We’ve all been affected by the disruptions of global supply chains in some way, especially those of us who operate within the industrial sector of the corporate real estate industry. On paper the industrial market is in an extremely strong place; vacancies are at all-time lows and rents have been growing consistently across the board — with big 30+ percent year-over-year spikes in some coastal port cities. Institutional money is flowing without an end in sight, users continue to fill existing space, and the appetite for new product has never been so large. This is a byproduct of a global virus that accelerated and pulled forward a significant amount of e-commerce demand, therefore dragging along a significant amount of warehouse demand with it. But this momentum is a double-edged sword. As strong as the desire for new product has been, the very factors contributing to this strength are also working to suppress it.
The pandemic uncovered a significant amount of previously unseen, or unthought-of risk for corporations across the globe. When supply chains turned upside down, many companies were forced to watch helplessly as their product sat quietly in a steel box stacked halfway to space on a ship the size of a small country. They were forced to make quick reactionary decisions to ensure their shelves were full and their customers were happy.
In a typical market cycle this is a perfectly normal dynamic, but when someone pulls the fire alarm and every company floods the market at the same time, many just can’t compete to pay for existing buildings. The larger companies, on the other hand, will always be able to better sidestep the major catastrophic shortfalls, as was proven when we saw record retail sales in Q4 2021. Turns out having a large balance sheet and significant cash on hand allows for such flexibility (who knew) — like giving you the ability to purchase prime real estate near the ports, charter your own ships, use your own trucks, or pay for expanded air freight capacity. Either way, the desire and demand to store goods has soared exponentially.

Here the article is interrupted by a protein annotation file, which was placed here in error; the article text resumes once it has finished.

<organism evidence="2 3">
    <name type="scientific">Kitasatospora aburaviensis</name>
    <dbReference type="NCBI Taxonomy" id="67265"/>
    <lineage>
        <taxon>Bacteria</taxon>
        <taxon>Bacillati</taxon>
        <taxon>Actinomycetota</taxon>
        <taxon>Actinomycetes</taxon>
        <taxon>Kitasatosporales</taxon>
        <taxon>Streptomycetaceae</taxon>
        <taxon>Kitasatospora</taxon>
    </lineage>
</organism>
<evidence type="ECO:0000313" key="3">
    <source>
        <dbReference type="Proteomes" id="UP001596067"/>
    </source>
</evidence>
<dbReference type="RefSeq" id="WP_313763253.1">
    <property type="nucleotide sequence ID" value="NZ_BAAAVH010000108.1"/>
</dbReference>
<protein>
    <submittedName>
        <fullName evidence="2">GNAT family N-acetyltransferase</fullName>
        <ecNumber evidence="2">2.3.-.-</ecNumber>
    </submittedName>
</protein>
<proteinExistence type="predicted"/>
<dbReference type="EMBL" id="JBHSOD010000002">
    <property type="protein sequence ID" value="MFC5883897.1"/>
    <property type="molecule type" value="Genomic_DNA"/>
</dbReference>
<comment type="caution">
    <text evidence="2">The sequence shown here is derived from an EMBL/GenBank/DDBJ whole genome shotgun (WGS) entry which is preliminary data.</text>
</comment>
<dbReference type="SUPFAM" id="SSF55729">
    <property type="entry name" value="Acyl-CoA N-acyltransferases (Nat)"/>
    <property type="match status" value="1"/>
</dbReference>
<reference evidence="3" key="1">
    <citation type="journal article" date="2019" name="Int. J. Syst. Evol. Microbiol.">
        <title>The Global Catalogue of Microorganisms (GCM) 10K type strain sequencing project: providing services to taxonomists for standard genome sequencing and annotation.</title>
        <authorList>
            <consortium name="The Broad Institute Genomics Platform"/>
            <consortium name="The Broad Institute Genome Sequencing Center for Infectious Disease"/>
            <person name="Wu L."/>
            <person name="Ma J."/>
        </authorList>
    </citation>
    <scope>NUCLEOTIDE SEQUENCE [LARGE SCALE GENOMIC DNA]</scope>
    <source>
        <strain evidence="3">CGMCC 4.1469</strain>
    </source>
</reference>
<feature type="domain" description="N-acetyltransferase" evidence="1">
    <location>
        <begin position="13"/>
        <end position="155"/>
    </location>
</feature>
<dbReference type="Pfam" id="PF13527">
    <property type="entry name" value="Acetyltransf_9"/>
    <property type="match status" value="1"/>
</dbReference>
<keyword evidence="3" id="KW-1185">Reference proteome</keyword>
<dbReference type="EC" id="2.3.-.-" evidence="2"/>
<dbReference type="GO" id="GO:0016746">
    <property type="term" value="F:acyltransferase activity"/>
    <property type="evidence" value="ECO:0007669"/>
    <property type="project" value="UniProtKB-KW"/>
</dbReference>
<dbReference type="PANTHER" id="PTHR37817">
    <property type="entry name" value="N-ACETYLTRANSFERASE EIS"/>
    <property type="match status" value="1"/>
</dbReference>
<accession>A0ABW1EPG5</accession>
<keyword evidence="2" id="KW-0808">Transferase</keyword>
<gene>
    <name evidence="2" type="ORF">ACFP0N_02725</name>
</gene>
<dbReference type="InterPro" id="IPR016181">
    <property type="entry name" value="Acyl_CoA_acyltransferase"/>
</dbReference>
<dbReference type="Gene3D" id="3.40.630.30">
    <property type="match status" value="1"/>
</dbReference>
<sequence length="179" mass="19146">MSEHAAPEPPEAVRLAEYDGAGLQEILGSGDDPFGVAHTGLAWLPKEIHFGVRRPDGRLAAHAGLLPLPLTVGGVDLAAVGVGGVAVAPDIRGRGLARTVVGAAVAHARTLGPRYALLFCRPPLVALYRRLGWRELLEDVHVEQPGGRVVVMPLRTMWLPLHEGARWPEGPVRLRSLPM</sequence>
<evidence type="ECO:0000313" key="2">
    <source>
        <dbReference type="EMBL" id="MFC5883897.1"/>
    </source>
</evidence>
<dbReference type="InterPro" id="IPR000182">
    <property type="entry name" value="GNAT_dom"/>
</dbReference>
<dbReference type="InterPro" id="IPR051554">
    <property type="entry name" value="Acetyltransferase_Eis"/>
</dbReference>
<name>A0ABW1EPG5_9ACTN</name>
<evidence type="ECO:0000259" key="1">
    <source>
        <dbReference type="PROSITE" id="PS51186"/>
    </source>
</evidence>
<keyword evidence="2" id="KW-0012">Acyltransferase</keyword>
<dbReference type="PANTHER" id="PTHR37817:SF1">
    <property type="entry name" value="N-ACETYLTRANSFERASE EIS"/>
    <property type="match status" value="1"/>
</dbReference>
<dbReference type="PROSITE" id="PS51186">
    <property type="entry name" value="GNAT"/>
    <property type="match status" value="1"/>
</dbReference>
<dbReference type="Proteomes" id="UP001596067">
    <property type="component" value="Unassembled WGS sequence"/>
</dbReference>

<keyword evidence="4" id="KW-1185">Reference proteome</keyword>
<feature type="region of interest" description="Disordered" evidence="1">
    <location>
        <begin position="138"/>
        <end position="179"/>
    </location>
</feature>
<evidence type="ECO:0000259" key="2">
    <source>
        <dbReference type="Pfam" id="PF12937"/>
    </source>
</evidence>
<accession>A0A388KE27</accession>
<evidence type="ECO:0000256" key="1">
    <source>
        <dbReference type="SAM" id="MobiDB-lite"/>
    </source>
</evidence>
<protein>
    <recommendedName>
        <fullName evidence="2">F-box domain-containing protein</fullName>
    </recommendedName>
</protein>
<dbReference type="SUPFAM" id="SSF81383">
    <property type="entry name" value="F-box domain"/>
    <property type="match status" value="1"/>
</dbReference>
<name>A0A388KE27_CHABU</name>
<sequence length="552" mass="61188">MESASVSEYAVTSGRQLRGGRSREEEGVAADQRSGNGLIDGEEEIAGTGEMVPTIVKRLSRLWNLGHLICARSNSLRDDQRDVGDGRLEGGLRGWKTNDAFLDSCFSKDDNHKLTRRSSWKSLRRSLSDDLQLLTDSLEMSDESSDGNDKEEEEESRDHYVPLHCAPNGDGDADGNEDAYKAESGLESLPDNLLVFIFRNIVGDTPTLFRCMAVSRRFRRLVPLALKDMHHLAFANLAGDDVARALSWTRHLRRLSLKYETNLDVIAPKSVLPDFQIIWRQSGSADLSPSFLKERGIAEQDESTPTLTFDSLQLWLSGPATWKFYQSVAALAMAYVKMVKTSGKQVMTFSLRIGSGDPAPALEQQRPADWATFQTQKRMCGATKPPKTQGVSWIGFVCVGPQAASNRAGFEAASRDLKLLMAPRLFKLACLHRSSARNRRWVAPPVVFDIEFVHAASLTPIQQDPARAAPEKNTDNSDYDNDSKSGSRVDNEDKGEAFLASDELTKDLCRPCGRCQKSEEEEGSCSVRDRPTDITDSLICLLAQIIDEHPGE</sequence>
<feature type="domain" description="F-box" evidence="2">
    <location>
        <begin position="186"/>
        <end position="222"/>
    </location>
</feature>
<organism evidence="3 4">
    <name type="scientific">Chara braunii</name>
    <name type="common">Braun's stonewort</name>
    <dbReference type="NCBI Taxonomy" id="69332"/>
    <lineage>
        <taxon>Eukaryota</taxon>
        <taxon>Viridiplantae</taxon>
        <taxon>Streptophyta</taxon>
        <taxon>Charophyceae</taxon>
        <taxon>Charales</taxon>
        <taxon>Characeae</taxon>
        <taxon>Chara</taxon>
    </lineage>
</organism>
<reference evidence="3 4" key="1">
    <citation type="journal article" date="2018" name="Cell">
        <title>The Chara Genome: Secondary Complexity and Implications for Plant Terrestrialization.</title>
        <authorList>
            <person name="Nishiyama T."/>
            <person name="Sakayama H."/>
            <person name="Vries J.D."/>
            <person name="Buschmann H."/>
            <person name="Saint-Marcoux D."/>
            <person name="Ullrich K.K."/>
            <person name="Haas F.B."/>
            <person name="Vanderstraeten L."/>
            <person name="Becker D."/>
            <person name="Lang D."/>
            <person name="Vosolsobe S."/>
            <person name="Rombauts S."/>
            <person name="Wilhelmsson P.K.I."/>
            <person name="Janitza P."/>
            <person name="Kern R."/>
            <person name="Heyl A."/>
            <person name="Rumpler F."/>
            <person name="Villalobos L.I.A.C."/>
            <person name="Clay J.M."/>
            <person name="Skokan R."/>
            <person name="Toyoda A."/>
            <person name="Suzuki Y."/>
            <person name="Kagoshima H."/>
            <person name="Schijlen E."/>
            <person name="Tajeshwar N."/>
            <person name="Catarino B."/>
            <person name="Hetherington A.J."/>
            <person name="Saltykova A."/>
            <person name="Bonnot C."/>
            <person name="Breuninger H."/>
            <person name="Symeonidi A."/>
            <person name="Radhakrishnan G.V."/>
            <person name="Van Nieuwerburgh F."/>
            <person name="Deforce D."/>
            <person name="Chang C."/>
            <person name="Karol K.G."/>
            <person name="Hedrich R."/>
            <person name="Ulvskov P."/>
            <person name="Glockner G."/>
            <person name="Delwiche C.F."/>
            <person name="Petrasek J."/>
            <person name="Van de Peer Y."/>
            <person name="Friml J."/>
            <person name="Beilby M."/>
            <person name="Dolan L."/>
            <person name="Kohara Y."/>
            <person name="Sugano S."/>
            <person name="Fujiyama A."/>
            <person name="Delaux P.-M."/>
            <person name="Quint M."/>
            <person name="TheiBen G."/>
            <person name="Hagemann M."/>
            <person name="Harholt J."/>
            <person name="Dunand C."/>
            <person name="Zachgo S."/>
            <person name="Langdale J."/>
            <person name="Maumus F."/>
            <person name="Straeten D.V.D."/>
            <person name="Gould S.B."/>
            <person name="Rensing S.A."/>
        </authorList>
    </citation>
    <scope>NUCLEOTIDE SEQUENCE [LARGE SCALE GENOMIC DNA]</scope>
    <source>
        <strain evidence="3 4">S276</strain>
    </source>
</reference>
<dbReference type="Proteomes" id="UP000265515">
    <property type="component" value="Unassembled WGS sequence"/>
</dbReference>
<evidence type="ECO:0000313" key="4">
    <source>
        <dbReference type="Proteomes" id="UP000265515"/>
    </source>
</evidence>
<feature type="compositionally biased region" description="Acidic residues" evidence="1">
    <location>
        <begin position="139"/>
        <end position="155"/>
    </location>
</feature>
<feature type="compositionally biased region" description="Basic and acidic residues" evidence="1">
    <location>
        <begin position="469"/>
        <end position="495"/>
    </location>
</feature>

The pandemic uncovered a significant amount of previously unseen, or unthought-of risk for corporations across the globe.
High Industrial Demand
The real theme of the current demand is more of a — fool me once shame on you; fool me twice, shame on me — type of thing. Companies do not want to be caught empty-handed (literally) ever again, and thus pull-ahead orders, bulk-buying, and over-manufacturing will come in vogue over the course of 2022. This will altogether continue to spread the backups farther and farther up the supply chain and keep industrial demand high; this will, of course, only continue to contribute to the massive bullwhip effect fanned by different governments around the world shutting down, re-opening, re-shutting down, and re-re-opening economies at different times and for different periods of time.
To the joy of large institutional owners everywhere, space is just flat out not available, and their buildings are all completely full — in fact, they probably could double rents and their buildings would still be full (wink). For developers and construction companies across the country this would sound like music to their ears, as the next natural thing would be to build more. But those supply chain dislocations aren’t just affecting large consumer goods companies. As a service provider, they’re also affecting your ability to confidently deliver projects on time and within budget, or at least with more variability than in the past.